“Nus Bleus 67”
Towards the end of his monumental career as a painter, sculptor and lithographer, an elderly and sick Henri Emil Benoit Matisse (1860-1954) was unable to stand and use a paintbrush for a long period of time, and so developed the technique of ‘Carving into colour’ creating bright, bold paper cutouts. Though dismissed by some contemporary critics as the folly of a senile old man, these “gouaches decoupees” (gouache cut-outs) in fact represented a revolution in modern art, a whole new medium that re-imagined the age-old conflict between color and line. In their deceptive simplicity the cut-outs achieved both a sculptural quality and an early minimalist abstraction which would profoundly influence generations of artist to come.
In 1952, one of Henri Matisse’s most productive late years, he created a series of blue color lithographs using his cut out technique, titled Nus BleusBlue Nudes. In deep blue against a white background, the figuresappear deceptively simple but took numerous studies and weeks of laborious cutting and arranging to create the perfect form. The poses are thought to be derived from those in Matisse’s fauvist masterpiece The Joy of Life and continue his exploration of the theme of the female form that was an important subject throughout his career.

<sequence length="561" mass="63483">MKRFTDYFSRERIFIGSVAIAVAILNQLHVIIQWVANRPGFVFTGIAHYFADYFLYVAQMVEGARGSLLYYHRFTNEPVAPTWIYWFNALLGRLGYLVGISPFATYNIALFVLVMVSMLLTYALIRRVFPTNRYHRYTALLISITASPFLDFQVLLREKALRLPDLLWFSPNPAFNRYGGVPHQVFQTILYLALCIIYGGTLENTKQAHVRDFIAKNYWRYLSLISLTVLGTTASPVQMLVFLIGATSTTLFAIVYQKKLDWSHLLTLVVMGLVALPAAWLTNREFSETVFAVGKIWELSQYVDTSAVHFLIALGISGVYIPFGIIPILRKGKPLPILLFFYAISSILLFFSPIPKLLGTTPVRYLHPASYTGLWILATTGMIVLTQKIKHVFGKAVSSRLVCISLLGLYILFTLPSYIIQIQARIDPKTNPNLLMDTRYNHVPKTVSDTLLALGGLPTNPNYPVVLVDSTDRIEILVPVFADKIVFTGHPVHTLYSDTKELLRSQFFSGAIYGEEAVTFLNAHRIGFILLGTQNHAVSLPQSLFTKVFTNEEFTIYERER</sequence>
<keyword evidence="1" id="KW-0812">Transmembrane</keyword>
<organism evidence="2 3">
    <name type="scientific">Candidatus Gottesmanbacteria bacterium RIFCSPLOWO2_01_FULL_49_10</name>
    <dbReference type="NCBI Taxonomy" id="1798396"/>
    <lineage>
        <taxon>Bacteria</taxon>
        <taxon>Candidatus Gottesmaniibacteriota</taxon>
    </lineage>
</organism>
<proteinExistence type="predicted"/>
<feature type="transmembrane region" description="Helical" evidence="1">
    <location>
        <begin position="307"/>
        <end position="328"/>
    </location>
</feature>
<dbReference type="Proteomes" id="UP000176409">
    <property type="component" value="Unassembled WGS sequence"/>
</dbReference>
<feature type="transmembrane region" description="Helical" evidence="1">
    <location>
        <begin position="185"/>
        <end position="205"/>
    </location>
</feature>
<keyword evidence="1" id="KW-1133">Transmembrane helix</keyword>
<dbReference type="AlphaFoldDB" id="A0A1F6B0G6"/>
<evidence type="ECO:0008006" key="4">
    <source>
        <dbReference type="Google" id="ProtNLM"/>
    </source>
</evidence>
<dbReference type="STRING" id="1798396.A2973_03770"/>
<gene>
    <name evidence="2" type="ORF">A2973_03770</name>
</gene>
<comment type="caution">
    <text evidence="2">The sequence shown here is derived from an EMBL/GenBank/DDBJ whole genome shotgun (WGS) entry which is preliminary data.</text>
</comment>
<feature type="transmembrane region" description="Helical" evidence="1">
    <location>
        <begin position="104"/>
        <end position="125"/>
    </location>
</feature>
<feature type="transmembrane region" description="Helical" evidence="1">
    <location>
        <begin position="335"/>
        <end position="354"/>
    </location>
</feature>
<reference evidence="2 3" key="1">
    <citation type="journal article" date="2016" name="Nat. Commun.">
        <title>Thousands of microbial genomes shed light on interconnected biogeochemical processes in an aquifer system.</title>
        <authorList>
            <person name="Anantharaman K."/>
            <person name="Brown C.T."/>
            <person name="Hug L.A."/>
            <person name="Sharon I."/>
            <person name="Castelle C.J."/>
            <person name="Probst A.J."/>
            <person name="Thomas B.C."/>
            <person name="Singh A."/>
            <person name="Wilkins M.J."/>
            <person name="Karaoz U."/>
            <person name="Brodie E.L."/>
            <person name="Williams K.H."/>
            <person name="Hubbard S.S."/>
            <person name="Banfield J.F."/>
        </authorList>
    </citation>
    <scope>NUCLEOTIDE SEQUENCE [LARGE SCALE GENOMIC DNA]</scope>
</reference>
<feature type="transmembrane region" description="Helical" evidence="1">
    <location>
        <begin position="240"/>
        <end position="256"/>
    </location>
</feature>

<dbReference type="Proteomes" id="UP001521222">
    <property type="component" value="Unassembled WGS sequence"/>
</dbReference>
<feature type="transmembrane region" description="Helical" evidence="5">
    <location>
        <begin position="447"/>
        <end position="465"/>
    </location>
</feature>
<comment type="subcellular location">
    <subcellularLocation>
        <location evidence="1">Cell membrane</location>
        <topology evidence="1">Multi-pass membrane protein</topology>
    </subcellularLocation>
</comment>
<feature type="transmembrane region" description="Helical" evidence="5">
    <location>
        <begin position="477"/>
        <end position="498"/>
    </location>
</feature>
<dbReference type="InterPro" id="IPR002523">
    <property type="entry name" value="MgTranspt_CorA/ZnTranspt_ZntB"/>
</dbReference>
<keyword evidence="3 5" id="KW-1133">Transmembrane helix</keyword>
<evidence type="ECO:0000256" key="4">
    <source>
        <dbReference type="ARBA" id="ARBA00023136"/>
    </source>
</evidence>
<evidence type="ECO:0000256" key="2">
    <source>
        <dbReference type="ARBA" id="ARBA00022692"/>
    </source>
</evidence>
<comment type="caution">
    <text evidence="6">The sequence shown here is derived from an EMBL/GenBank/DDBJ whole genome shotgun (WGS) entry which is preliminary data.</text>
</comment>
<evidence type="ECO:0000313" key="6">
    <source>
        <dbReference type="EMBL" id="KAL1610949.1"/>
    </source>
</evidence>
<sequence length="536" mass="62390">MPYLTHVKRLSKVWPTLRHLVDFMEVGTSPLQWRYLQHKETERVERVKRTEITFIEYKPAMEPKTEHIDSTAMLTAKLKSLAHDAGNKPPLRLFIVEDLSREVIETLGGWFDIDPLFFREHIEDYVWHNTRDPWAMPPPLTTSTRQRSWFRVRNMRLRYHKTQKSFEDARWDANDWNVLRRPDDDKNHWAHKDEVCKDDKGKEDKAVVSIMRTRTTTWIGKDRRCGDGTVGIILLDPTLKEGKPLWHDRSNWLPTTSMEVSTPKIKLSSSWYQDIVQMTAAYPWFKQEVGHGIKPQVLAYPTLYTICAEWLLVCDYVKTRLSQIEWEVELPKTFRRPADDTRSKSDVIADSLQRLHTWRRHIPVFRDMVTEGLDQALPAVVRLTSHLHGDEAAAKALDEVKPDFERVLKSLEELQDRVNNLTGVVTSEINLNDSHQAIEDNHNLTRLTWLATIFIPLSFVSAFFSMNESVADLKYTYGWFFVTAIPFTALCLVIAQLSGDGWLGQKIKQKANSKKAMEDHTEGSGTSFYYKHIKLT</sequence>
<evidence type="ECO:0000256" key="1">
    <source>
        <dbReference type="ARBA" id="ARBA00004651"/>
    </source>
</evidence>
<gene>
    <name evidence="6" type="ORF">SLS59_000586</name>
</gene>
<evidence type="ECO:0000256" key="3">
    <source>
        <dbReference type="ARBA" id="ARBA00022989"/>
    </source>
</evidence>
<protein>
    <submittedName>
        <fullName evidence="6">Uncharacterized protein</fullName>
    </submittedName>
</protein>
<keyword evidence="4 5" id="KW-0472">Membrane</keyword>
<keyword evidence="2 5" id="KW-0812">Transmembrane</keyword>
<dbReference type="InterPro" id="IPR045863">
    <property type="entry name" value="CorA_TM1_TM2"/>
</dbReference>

These images reproduce his iconic pochoir designs. This lithograph was included in the Verve Revue Artistique et Litteraire Volume IX No. 35-36, printed in Paris in 1958. Matisse had specially composed the cover of this volume and under his direction, the first of these plates were printed in the 1954, and were completed in July 1958 by Mourlot Brothers. These lithographs were produced at the end of the artist's life and are the only edition of lithographs produced directly by Matisse working with Mourlot and are becoming increasingly scarce.
Lithograph on cream wove paper.
14 1/8 x 10 3/8 4inches sheet
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